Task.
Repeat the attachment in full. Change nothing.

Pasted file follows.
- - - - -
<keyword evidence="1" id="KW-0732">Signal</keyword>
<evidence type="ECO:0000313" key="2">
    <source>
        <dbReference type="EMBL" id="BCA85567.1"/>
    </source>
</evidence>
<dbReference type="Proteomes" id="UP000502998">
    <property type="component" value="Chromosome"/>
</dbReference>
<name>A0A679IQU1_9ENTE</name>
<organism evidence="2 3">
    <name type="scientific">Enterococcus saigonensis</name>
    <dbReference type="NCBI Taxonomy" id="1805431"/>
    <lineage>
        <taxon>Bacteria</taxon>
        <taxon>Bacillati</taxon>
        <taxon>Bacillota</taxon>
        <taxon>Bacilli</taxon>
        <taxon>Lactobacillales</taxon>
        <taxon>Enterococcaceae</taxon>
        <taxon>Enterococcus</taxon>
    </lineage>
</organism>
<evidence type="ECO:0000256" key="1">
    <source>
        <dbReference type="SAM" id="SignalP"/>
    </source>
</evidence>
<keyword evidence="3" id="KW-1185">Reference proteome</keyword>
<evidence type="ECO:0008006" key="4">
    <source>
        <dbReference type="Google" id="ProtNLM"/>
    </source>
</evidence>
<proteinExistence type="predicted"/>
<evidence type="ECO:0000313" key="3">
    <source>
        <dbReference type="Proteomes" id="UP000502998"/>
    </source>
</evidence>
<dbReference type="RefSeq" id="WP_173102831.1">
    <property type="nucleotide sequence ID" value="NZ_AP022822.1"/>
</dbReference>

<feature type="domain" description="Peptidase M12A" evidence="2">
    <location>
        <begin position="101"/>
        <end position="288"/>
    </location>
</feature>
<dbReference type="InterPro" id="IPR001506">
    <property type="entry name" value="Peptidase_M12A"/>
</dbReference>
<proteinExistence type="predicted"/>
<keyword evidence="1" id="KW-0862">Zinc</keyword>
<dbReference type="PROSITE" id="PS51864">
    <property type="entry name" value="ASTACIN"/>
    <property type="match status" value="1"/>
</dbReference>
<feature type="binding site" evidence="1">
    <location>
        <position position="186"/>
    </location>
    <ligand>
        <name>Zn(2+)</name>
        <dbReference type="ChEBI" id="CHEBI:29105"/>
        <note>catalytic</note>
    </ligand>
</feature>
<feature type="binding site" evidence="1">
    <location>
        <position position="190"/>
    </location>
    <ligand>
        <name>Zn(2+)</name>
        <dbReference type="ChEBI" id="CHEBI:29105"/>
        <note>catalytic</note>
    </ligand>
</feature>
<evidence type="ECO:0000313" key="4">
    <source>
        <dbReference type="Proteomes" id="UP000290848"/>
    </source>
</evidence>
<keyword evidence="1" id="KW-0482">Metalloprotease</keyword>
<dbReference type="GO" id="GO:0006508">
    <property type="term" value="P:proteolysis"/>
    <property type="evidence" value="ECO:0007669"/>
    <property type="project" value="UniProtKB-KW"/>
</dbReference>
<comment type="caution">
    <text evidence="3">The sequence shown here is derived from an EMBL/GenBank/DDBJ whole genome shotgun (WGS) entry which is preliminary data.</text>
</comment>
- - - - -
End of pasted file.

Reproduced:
<keyword evidence="1" id="KW-0732">Signal</keyword>
<evidence type="ECO:0000313" key="2">
    <source>
        <dbReference type="EMBL" id="BCA85567.1"/>
    </source>
</evidence>
<dbReference type="Proteomes" id="UP000502998">
    <property type="component" value="Chromosome"/>
</dbReference>
<name>A0A679IQU1_9ENTE</name>
<organism evidence="2 3">
    <name type="scientific">Enterococcus saigonensis</name>
    <dbReference type="NCBI Taxonomy" id="1805431"/>
    <lineage>
        <taxon>Bacteria</taxon>
        <taxon>Bacillati</taxon>
        <taxon>Bacillota</taxon>
        <taxon>Bacilli</taxon>
        <taxon>Lactobacillales</taxon>
        <taxon>Enterococcaceae</taxon>
        <taxon>Enterococcus</taxon>
    </lineage>
</organism>
<evidence type="ECO:0000256" key="1">
    <source>
        <dbReference type="SAM" id="SignalP"/>
    </source>
</evidence>
<keyword evidence="3" id="KW-1185">Reference proteome</keyword>
<evidence type="ECO:0008006" key="4">
    <source>
        <dbReference type="Google" id="ProtNLM"/>
    </source>
</evidence>
<proteinExistence type="predicted"/>
<evidence type="ECO:0000313" key="3">
    <source>
        <dbReference type="Proteomes" id="UP000502998"/>
    </source>
</evidence>
<dbReference type="RefSeq" id="WP_173102831.1">
    <property type="nucleotide sequence ID" value="NZ_AP022822.1"/>
</dbReference>

<feature type="domain" description="Peptidase M12A" evidence="2">
    <location>
        <begin position="101"/>
        <end position="288"/>
    </location>
</feature>
<dbReference type="InterPro" id="IPR001506">
    <property type="entry name" value="Peptidase_M12A"/>
</dbReference>
<proteinExistence type="predicted"/>
<keyword evidence="1" id="KW-0862">Zinc</keyword>
<dbReference type="PROSITE" id="PS51864">
    <property type="entry name" value="ASTACIN"/>
    <property type="match status" value="1"/>
</dbReference>
<feature type="binding site" evidence="1">
    <location>
        <position position="186"/>
    </location>
    <ligand>
        <name>Zn(2+)</name>
        <dbReference type="ChEBI" id="CHEBI:29105"/>
        <note>catalytic</note>
    </ligand>
</feature>
<feature type="binding site" evidence="1">
    <location>
        <position position="190"/>
    </location>
    <ligand>
        <name>Zn(2+)</name>
        <dbReference type="ChEBI" id="CHEBI:29105"/>
        <note>catalytic</note>
    </ligand>
</feature>
<evidence type="ECO:0000313" key="4">
    <source>
        <dbReference type="Proteomes" id="UP000290848"/>
    </source>
</evidence>
<keyword evidence="1" id="KW-0482">Metalloprotease</keyword>
<dbReference type="GO" id="GO:0006508">
    <property type="term" value="P:proteolysis"/>
    <property type="evidence" value="ECO:0007669"/>
    <property type="project" value="UniProtKB-KW"/>
</dbReference>
<comment type="caution">
    <text evidence="3">The sequence shown here is derived from an EMBL/GenBank/DDBJ whole genome shotgun (WGS) entry which is preliminary data.</text>
</comment>